Another Day on Willow Street, a play set in the Heights and written by Park Slope resident Frank Anthony Polito (read Mtierney's interview with "FranQ," as his friends call him, here), is now part of the New York Fringe Festival, and being staged at the Players Theater, 115 Macdougal Street, in Greenwich Village. There are three remaining performances: this Wednesday, August 22, at 3 P.M.; Thursday, August 23, at 10:45 P.M. (for you nighthawks); and the final on Saturday, August 25 at 4:30 P.M. It's an intense, fast-paced drama: ninety minutes with no intermission. For me, it was ninety minutes well spent.
I had some early doubts. The plot centers on four people: Ian (Fred Backus) and Stacy (Pamela Sabaugh), hard-charging yuppies expecting their first child in about a month's time; Mark (Craig Bentley), an actor who lives next door to them on Willow Street; and Mark's lover, Paul (FranQ himself), a lawyer who lives in Boston to be near his terminally ill mother, and spends as much time with Mark as he can, which is less than either would like. For the first part of the play, these two couples are unaware of each others' existence, but often all four actors are on stage, each couple having a cell phone conversation. These conversations are strikingly similar, with the same words often being used. The object of this stagecraft seemed obvious: to hammer home the point that straight and gay love relationships have the same structure and dynamics, characterized by the same desires, anxieties, jealousies and conflicts between ambition and devotion to the loved one. But the play transcends being simply a vehicle for a message, most powerfully in its depiction of the loving friendship that develops between Mark and Stacy, beginning with an encounter on a Promenade bench. Moreover, the acting is uniformly excellent. As one who has been there, I can attest that FranQ's portrayal of a young lawyer with a challenging practice is spot-on.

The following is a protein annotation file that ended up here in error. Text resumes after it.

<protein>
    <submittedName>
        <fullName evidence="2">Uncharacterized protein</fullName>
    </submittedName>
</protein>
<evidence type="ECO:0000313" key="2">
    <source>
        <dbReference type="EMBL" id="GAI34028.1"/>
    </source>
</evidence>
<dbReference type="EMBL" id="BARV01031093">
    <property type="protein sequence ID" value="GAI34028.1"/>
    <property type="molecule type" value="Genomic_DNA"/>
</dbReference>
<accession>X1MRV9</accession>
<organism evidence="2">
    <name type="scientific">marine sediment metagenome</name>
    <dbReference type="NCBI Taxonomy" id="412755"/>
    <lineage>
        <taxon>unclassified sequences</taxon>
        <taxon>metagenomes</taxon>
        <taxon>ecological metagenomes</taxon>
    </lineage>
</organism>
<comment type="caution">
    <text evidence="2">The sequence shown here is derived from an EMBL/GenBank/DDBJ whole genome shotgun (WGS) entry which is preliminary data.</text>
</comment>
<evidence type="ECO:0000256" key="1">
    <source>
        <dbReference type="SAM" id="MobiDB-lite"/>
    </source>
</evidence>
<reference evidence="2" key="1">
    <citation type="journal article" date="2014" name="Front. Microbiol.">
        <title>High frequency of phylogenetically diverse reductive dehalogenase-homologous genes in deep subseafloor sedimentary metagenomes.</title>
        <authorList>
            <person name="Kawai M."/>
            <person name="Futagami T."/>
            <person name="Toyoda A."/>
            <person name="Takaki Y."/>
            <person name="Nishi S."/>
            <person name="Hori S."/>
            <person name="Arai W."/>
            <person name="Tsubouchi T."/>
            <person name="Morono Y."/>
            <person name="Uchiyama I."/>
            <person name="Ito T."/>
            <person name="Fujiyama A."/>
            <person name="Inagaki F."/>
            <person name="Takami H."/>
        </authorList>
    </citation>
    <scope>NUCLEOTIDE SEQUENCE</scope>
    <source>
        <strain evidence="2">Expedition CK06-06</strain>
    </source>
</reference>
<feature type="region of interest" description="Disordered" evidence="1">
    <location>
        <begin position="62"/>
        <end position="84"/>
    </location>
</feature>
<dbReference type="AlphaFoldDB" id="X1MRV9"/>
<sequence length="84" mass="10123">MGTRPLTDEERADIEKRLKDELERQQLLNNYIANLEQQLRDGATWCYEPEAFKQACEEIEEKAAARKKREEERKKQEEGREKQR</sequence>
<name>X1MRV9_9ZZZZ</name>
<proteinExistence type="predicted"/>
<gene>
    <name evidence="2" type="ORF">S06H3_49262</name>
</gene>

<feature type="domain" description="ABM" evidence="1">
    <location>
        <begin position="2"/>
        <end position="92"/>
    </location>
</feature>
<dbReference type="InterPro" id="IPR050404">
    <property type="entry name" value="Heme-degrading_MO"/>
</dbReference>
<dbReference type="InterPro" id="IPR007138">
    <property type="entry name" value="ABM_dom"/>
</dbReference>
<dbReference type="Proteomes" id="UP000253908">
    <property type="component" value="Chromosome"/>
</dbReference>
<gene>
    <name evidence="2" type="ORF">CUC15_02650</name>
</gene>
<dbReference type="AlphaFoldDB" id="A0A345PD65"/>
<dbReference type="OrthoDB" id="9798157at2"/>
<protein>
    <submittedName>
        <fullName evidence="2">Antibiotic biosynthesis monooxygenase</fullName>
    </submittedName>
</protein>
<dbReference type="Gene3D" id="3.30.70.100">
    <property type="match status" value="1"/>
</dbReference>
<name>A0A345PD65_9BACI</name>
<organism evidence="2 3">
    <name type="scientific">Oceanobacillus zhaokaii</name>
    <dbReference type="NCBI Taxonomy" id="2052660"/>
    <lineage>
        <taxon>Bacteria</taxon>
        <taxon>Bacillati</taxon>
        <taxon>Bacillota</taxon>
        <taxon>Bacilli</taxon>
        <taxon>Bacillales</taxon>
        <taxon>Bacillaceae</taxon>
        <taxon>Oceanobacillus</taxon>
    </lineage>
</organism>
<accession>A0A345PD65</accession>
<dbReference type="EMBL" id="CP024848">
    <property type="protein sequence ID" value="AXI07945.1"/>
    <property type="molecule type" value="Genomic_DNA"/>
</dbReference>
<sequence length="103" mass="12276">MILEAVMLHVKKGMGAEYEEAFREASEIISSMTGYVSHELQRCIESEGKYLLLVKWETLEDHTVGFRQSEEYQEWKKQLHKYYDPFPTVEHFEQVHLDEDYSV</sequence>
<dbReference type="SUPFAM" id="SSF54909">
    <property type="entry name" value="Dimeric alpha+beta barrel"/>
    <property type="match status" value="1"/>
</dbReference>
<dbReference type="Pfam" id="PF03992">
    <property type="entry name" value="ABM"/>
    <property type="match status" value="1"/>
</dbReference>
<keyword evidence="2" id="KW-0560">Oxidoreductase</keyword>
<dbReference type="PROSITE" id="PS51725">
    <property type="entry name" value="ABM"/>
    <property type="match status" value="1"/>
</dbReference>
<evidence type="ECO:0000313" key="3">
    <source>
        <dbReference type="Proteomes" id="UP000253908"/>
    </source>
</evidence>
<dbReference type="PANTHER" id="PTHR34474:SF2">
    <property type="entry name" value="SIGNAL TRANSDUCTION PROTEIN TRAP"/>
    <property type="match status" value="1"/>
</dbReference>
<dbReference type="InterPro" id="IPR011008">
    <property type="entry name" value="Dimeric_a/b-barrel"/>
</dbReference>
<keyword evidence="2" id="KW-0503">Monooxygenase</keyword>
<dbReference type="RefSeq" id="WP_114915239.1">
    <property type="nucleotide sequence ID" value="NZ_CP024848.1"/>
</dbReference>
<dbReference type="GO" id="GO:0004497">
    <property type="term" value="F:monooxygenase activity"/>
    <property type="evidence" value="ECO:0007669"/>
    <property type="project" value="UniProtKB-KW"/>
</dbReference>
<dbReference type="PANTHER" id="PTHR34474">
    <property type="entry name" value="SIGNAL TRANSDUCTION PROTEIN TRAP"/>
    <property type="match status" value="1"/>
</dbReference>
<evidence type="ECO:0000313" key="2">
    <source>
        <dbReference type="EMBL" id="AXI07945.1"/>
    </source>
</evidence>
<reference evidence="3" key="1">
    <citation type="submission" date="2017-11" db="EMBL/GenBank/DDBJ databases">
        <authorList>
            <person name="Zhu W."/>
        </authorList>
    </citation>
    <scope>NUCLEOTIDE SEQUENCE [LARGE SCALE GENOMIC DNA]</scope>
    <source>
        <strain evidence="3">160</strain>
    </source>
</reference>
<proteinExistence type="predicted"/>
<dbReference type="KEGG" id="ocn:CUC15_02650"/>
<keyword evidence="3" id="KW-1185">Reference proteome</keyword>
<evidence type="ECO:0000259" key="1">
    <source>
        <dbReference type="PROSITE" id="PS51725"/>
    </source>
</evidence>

A few things don't quite ring true. Would a self-described "JAP from Greenwich" really have as one of her fondest desires to spend a day at Coney Island? Also, during one of Ian's many business trips there's a drunken encounter (though a pleasant one as such things go) between him and Paul, who are unaware of their indirect connection to each other, at Boston's Top of the Hub. This seemed to me to serve little purpose beyond serving as a counterpoise to Mark's meeting with Stacy. Besides, my wife, who grew up in the Boston area, said that no one gets drunk at Top of the Hub; it's strictly for dining and admiring the view.
Despite these minor quibbles, this is, on balance, a first-rate dramatic work. Be forewarned: there's a surprise twist at the end; one that serves to show how our best of intentions and well-crafted plans can be demolished by contingency.